This isn't an option for everybody – but, if you're given the opportunity to study abroad – do it! There is no better way to learn a new language than by fully immersing yourself in the culture. You'll often be staying in shared accommodation or with a host family – meaning you'll be surrounded by people who can support you and help you learn along the way. Just because term-time comes to an end, it doesn't mean you have to stop learning. Working abroad is an exciting way of earning some money whilst really putting your language skills to the test. There are plenty of roles to choose from – from bar work to teaching or perhaps working on a campsite.

4. Join a society, or even start your own

We recommend trying to find out more about the country or culture of your chosen language. As a student, you're likely to be surrounded by people who are also interested in this culture – or originate from the country. It's worth looking out for social clubs that you can join – and if there isn't one, why not think about starting your own? Meeting up with other like-minded people who want to learn with you is one of the best ways to improve alongside your exchanges.

5. Broaden the music you’re listening to

This might feel silly at first, but next time you're making a playlist – why not search for music in a foreign language? Listening to music in the language you're hoping to learn is a relaxed and fun way of involving yourself in the culture and learning some new words. With all the different ways of accessing free music now – there really is no excuse not to give it a go. You might want to listen to it as background music, add it to your go-to party playlist or pass the time on a long journey. You could even look up the lyrics and try to sing along – however you decide to use the music, is entirely up to you!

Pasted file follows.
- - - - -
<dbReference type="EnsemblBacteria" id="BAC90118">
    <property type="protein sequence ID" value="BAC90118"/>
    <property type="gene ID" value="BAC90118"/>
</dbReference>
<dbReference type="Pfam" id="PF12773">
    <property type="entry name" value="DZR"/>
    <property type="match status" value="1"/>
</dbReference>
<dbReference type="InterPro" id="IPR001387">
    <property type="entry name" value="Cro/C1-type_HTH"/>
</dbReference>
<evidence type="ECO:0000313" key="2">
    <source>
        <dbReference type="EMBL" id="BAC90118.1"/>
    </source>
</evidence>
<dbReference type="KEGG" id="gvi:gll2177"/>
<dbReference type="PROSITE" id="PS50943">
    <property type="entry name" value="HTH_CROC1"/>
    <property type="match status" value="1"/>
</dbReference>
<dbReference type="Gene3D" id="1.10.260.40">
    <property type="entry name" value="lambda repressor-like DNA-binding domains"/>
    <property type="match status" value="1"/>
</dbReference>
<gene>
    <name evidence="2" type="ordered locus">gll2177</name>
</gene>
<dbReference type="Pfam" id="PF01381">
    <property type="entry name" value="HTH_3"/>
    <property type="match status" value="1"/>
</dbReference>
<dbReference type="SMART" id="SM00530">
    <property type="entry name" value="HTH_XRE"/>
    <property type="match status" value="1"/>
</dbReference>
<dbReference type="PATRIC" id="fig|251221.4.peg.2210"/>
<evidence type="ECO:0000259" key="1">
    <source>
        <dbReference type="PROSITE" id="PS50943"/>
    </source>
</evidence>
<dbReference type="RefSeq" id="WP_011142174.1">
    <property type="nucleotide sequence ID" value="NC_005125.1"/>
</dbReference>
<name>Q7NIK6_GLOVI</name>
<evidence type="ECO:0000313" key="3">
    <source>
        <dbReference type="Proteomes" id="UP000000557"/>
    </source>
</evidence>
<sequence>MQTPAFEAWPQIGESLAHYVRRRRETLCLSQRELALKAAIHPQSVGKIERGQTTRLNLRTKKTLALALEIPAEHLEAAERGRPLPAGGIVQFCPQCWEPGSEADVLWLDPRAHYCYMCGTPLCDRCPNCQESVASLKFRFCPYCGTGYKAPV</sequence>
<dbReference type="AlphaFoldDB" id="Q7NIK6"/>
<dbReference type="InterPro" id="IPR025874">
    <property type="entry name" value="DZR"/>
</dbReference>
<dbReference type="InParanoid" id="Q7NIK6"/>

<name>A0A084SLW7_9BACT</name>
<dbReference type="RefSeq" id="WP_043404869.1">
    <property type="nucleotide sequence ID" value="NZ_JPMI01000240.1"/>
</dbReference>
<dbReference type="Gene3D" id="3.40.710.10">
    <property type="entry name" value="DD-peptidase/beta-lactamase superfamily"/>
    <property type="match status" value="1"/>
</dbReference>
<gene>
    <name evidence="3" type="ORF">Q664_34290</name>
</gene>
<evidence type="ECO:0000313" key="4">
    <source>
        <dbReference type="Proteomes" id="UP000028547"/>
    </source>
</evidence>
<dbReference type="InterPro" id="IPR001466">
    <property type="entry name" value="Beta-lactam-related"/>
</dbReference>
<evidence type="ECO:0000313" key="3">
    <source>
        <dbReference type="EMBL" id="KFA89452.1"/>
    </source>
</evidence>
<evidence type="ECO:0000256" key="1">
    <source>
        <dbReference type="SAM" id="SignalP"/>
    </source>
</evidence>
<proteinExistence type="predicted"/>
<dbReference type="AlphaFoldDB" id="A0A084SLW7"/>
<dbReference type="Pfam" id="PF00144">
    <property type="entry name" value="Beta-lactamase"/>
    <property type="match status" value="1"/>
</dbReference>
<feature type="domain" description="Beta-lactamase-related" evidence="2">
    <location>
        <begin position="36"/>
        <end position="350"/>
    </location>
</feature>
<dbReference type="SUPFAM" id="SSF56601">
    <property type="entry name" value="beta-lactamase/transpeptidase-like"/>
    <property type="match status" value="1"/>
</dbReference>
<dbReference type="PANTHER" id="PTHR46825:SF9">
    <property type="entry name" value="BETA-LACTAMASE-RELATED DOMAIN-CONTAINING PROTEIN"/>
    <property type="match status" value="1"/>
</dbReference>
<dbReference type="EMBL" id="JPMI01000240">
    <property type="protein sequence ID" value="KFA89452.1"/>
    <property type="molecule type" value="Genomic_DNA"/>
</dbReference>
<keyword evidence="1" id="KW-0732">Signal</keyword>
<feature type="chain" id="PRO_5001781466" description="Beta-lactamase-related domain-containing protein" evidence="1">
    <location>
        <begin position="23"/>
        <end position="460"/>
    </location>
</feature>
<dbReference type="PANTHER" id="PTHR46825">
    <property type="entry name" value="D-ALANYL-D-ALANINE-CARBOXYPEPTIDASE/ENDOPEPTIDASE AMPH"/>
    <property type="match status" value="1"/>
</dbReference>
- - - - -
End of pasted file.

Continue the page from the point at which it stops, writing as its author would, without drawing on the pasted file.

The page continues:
6. Put the subtitles on (but not in your language!)

Next time you're watching your favourite film or binge-watching another Netflix series – why not pop the subtitles on in your target language. Subtitles are an easy way of learning whilst taking some time out from your studies. Your language exchange should teach you how to engage in natural, flowing conversations – so what better way to practice than watching other people do just that? If you want to have a bit more fun with it – you might choose to learn how to say your all-time favourite movie quote or even practice singing along to the soundtrack.

7. Speak to your language exchange partner about your studies

Once your fluency level begins to progress, you can start to discuss more in-depth and specific topics with your partner. If you're finding yourself worrying about not spending enough time studying – what better solution than to combine the two? At the beginning of each session, you should be making a brief plan. This should include how you'll distribute the time spent on each language and what you want your main focus to be. You can try to teach your partner about your studies or your course – and they can continue to advise you on how well you're delivering information. It's a win-win.

Learning Languages